Large health shocks such as COVID-19 carry an expensive price tag – for the response, the recovery, as well as more long-term economic losses. The response phase is typically characterised by a great sense of urgency as the public financial management (PFM) system attempts to provide funding quickly in order to curb the outbreak early. However, in many low-income countries (LICs) and lower-middle-income countries (LMICs), PFM systems lack robustness, with weaknesses across the board. This review provides a quick overview of the literature on how large health shocks impact PFM systems in LICs and LMICs and what lessons we have learned.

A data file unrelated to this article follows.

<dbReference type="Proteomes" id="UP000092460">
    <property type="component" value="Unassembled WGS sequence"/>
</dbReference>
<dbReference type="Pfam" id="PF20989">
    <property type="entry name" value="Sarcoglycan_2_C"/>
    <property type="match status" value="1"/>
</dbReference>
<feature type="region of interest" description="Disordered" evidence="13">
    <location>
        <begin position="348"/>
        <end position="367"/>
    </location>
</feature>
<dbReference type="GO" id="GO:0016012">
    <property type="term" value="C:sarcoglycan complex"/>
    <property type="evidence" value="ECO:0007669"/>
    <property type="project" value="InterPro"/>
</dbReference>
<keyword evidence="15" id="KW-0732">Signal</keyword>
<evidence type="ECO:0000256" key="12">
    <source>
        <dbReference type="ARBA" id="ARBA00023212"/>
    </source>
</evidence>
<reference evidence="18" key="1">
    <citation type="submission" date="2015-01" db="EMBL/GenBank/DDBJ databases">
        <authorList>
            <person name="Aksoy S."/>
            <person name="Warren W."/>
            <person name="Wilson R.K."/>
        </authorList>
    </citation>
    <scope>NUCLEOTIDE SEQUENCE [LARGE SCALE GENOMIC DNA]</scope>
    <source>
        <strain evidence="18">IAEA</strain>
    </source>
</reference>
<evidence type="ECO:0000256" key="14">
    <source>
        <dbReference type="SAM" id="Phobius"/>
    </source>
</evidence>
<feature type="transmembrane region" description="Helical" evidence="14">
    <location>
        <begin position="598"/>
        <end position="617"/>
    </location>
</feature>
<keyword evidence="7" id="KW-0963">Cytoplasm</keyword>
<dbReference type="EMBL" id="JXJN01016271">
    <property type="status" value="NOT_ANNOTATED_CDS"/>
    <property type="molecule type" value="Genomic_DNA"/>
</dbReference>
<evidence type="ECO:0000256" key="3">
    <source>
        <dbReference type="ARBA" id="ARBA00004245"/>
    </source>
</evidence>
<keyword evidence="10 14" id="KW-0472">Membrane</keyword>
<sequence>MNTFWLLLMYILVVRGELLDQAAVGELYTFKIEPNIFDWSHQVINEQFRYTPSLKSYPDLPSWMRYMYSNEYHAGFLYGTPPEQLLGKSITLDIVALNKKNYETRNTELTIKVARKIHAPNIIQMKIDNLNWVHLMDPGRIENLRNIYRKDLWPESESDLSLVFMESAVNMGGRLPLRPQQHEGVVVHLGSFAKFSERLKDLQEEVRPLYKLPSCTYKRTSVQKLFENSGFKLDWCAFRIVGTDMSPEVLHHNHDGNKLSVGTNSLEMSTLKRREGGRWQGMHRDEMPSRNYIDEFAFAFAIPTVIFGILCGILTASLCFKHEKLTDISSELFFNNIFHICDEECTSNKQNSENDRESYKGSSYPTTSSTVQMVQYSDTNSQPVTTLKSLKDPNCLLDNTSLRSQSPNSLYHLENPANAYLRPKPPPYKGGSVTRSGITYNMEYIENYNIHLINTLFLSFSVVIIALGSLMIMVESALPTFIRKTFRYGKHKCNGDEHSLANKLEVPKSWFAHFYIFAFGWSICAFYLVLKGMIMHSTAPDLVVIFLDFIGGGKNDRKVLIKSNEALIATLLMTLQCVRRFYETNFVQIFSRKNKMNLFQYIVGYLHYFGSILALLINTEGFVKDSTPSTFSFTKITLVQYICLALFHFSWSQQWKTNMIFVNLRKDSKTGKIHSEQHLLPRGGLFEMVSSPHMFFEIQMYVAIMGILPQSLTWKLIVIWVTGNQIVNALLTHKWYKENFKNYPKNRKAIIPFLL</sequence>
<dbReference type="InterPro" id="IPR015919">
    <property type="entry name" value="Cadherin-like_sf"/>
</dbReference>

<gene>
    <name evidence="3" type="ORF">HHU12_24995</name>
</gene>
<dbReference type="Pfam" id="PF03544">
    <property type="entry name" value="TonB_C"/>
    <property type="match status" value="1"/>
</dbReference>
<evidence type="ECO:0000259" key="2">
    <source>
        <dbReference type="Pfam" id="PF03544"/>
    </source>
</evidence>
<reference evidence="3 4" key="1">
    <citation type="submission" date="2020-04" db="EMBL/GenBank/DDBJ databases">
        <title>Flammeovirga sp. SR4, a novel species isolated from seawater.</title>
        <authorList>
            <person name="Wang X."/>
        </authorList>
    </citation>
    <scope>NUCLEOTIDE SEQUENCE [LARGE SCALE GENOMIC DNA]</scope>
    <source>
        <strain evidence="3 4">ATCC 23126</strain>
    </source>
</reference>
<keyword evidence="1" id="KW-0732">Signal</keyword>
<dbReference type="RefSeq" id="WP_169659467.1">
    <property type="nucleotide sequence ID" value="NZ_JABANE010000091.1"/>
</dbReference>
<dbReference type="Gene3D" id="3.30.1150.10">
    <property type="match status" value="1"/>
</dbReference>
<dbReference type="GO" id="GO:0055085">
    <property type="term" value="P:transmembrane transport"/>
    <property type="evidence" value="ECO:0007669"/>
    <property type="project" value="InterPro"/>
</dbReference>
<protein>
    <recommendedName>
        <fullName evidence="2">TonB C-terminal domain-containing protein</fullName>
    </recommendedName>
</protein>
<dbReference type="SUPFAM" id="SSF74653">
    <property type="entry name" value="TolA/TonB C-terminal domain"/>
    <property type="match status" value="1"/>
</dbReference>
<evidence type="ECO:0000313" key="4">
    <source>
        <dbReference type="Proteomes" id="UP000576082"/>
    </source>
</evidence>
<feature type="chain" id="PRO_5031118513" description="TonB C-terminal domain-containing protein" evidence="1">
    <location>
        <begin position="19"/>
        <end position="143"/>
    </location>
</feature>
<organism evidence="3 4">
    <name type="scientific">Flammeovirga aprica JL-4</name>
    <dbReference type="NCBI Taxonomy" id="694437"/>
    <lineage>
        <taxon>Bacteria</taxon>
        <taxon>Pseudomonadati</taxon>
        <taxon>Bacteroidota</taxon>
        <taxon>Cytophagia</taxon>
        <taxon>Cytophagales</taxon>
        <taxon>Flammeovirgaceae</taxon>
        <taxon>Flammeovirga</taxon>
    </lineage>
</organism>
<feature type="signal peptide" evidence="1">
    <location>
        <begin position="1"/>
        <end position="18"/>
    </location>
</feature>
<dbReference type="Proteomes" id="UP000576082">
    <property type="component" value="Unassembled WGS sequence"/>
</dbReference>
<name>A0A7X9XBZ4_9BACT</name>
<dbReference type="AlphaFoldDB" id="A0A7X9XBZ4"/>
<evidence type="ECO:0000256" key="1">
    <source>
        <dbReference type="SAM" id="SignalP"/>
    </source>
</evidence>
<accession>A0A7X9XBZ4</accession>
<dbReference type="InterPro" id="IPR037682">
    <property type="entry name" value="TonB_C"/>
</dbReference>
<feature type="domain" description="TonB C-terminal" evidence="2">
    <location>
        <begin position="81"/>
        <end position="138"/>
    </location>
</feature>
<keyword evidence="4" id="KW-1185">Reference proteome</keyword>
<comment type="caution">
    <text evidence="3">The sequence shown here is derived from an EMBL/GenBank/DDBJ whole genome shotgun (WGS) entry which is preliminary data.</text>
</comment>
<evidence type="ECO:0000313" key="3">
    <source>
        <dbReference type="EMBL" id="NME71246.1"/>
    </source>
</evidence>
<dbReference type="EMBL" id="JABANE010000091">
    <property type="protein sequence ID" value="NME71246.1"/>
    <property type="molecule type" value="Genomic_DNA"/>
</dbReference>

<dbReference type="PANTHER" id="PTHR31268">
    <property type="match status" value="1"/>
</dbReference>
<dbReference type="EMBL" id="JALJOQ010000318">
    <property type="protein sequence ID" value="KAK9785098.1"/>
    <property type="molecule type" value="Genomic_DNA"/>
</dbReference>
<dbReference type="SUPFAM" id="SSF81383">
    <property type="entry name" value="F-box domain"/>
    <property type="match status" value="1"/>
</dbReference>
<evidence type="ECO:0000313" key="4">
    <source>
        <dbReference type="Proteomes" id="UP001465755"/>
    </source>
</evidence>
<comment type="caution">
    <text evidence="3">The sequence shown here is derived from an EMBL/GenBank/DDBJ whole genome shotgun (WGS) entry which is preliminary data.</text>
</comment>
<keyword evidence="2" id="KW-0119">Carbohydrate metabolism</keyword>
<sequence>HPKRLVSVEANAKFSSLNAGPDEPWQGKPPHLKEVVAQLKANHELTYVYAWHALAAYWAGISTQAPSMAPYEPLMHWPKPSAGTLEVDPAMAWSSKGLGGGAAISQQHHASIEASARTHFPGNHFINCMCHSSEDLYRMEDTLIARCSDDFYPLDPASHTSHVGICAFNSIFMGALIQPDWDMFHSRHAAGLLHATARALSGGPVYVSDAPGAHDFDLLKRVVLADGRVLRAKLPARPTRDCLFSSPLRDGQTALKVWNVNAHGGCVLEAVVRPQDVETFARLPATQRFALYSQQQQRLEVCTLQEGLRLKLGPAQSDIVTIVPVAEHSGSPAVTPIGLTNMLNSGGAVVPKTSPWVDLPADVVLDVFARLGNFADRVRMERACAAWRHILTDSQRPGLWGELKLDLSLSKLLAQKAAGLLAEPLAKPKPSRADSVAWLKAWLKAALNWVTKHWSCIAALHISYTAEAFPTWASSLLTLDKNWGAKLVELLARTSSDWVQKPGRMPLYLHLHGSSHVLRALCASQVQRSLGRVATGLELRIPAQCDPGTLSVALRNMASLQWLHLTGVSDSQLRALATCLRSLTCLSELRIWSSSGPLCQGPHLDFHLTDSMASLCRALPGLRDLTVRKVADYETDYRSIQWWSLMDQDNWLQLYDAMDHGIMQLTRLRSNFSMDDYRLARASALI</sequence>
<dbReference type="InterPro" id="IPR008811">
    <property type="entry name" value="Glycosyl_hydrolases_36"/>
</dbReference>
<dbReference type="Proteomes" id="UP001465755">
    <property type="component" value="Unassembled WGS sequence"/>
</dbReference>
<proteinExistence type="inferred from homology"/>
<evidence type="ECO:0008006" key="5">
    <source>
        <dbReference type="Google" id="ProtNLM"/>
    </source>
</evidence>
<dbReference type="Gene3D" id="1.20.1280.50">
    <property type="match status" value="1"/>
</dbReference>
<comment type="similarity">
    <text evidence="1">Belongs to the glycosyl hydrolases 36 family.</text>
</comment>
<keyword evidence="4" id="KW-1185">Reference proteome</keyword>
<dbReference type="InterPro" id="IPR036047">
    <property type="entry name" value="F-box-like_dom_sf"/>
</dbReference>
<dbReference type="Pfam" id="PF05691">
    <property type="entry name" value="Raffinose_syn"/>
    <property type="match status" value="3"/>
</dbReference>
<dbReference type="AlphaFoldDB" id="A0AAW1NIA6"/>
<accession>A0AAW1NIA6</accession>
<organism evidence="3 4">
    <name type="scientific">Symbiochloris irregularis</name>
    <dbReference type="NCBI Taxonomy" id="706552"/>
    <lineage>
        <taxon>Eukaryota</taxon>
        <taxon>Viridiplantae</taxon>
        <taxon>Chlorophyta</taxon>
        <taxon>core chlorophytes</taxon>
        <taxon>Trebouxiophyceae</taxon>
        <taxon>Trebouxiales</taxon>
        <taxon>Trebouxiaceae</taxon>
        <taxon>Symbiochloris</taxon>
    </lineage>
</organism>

The publication concludes that while much of the literature reviewed here stresses the importance of financial planning, it is important to recall that for exceptionally large crises such as COVID-19, all financial planning may not be enough. Experience over the last few weeks has shown that the world, including almost all high-income countries and their highly sophisticated financial systems, was taken by surprise by COVID-19. Expecting to create fully resilient PFM systems in LICs and LMICs is unrealistic. The objective can only be to strengthen existing systems.